The Importance of Multiple Sources
When genealogists start researching, they find vital records (birth, marriage, death records) online and may look no further for other supporting documents. You can trust the government record, right? The thrill of the hunt takes over as the researcher quickly gathers documents that used to take days or weeks to find.
I came across a perfect example of why we need to read EVERY item on a document and look for other independent sources to support the claims on the "official" document.
My Research Question - When did Chester Fern Strong of Pine Village, Indiana die?
Indiana State Board of Health, Medical Certificate of Death 87-047724 (1987), Chester Fern Strong, researcher’s personal files
Do you see it? When did Chester die? His date of death is typed 14 Nov 1977. 1977 - 1894 (his birth year) is 83, so the dates work. Did Chester die in 1977? Did you note this in your tree and move on because it is an 'official' document? Is Chester a collateral line that you are just documenting because the death certificate popped up in your hints?
Look at the top. There are two numbers that begin with '87'. You may not know how Indiana numbered certificates through the years, but this looks like a code with the year of death or year the certificate was created used as part of the numbering system.
Let's look further down the document...
What's with this? He was buried in 1987? Could this be a reburial? Would they issue a 2nd certificate for a reburial? No, they would not. When did Dr. Schleck sign the certificate? 1987! The Health Officer received it in 1987!
Did Chester lay unnoticed, but dead for 10 years?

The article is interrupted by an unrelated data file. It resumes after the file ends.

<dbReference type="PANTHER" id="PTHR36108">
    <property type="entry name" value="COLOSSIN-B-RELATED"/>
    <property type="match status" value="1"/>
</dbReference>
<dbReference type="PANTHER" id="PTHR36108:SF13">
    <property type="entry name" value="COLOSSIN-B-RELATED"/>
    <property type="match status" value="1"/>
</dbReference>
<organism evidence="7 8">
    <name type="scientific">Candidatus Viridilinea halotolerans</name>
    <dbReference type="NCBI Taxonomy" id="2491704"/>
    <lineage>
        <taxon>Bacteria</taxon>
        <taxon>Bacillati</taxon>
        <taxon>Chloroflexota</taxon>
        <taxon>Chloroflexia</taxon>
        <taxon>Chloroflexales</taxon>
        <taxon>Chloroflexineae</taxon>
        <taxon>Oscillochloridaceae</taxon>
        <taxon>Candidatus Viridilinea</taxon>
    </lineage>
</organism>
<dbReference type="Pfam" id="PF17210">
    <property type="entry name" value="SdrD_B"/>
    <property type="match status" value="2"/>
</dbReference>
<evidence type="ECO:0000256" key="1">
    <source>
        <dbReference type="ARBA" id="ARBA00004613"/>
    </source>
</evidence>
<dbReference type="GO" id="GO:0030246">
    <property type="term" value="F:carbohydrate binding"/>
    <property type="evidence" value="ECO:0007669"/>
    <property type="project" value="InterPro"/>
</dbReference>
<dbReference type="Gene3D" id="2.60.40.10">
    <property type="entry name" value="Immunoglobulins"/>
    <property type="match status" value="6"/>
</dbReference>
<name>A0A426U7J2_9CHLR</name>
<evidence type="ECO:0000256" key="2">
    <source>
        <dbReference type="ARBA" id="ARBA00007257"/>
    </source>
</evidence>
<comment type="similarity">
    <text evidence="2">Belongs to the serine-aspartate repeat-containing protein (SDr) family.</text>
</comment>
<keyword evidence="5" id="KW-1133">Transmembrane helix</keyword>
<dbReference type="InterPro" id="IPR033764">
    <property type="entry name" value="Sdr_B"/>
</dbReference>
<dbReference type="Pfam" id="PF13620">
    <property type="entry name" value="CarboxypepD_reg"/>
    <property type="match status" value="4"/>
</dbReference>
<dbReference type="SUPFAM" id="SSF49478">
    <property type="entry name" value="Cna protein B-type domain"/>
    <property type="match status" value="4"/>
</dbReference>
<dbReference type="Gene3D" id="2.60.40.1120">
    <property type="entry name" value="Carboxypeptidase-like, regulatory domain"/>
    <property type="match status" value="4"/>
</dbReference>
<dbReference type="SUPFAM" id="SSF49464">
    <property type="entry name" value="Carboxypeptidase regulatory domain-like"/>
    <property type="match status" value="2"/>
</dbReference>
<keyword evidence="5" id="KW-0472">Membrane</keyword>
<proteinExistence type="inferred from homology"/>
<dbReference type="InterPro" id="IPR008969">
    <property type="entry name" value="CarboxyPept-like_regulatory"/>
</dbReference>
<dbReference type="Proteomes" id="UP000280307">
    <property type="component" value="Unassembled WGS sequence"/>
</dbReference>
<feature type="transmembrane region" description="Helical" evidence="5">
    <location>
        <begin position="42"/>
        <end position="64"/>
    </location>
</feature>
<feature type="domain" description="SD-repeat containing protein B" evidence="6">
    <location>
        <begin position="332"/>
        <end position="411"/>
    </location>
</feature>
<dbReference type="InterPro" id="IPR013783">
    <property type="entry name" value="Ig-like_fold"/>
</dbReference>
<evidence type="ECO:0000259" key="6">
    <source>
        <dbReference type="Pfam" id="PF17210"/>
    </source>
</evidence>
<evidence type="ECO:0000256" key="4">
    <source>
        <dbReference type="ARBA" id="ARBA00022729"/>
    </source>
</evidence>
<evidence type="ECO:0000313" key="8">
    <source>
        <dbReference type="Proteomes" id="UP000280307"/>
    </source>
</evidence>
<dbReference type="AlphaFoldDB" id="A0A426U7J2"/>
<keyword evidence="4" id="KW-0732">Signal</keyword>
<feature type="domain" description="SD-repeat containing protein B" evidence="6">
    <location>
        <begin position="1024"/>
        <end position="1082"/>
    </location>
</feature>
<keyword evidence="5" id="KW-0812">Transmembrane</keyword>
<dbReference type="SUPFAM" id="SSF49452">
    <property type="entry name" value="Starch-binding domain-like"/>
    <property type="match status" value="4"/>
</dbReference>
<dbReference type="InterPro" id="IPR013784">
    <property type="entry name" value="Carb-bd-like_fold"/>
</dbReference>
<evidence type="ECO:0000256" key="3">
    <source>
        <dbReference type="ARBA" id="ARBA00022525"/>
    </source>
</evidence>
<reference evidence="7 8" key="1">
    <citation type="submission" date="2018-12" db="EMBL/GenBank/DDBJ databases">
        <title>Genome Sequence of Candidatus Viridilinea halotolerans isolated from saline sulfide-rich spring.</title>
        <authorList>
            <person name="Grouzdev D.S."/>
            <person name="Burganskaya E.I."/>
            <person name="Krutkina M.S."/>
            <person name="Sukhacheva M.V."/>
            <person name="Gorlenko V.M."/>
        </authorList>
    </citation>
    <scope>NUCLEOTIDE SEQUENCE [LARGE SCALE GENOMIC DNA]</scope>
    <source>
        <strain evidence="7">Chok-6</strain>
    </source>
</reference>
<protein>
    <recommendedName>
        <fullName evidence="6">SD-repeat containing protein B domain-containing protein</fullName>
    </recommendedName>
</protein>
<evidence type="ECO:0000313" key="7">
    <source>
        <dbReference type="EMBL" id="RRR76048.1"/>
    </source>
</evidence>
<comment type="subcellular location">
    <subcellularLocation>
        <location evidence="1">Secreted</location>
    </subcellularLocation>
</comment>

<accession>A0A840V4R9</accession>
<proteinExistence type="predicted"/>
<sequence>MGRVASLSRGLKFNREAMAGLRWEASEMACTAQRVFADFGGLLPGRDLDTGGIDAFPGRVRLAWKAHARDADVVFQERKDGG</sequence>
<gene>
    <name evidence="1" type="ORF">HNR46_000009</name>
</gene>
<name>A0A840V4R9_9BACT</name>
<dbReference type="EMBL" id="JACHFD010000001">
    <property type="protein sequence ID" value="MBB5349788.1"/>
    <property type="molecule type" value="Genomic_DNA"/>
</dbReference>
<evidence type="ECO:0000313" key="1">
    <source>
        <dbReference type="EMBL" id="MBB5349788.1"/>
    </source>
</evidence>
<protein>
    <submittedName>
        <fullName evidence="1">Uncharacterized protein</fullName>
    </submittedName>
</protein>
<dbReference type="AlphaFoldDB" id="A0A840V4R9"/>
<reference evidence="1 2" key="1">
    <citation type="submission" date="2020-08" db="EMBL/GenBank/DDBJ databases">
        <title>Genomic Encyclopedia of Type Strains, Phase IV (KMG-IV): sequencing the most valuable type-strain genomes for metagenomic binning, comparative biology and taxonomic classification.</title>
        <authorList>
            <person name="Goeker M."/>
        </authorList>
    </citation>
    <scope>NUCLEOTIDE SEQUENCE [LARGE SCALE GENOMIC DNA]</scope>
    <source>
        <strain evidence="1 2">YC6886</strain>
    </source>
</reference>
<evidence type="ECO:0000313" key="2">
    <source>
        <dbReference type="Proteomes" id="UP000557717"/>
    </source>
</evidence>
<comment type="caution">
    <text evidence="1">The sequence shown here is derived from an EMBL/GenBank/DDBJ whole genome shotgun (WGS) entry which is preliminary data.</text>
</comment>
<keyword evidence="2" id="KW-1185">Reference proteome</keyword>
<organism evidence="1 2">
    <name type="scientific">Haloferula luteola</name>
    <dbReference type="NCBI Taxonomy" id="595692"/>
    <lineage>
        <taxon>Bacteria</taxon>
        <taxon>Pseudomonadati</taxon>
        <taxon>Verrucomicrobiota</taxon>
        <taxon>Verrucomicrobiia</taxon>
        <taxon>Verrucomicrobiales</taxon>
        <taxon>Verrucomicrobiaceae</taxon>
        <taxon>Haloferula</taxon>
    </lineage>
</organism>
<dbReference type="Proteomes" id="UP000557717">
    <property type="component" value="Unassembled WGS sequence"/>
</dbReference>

Reasonably exhaustive research will give us the verifiable answer and provide the two or more pieces of independent evidence for Chester's death date.
My first action was to call the Death Certificate Desk at the Indiana State Board of Health. I wanted to know if those numbers at the top of the form designated the year, and if there was anything 'funny' I needed to know in their files. Ruth, the very nice clerk, verified that yes, those were date designations and checked for other information. Chester's death certificate was indeed filed in 1987 and she confirmed 1977 was a mistake. There is no easy process to have the certificate changed, and we left it at that. While enlightening, I do not consider this really independent information. I now have a corrected year, but need to find other independent information to contribute to my claim that Chester died in 1987.
Because this is a 'modern' death, I was quickly able to locate Chester's Obituary in the 15 November, 1987 Journal and Courier (the local newspaper). This confirmed the day, month and year. His death is also listed as Nov 1987 in the Social Security Death Index (SSDI) - confirming the month and year.
The informant on the death certificate may have been the same person who submitted the obituary. Who submitted the SSDI information is unknown. It may have been the informant, the doctor, the funeral director, or the State of Indiana. Who submitted the information is not important to my research question. I will assume it is someone with primary knowledge of Chester's demise.
The death certificate, obituary and SSDI listing all support a death year of 1987. The conflicting date on the certificate was addressed. Three independent sources provide evidence that Chester died on 14 November 1987.
The answer to my research question - When did Chester Fern Strong of Pine Village, Indiana die? - 14 November 1987.
I did search for an obituary and death in 1977, just in case there was another story, but he was not listed. Reasonably exhaustive research made me check, just in case.
It's important to read and analyze all the information on a document, even an 'official' one. Slow down, develop proofs for all your research, you'll be a more confident Genealogist.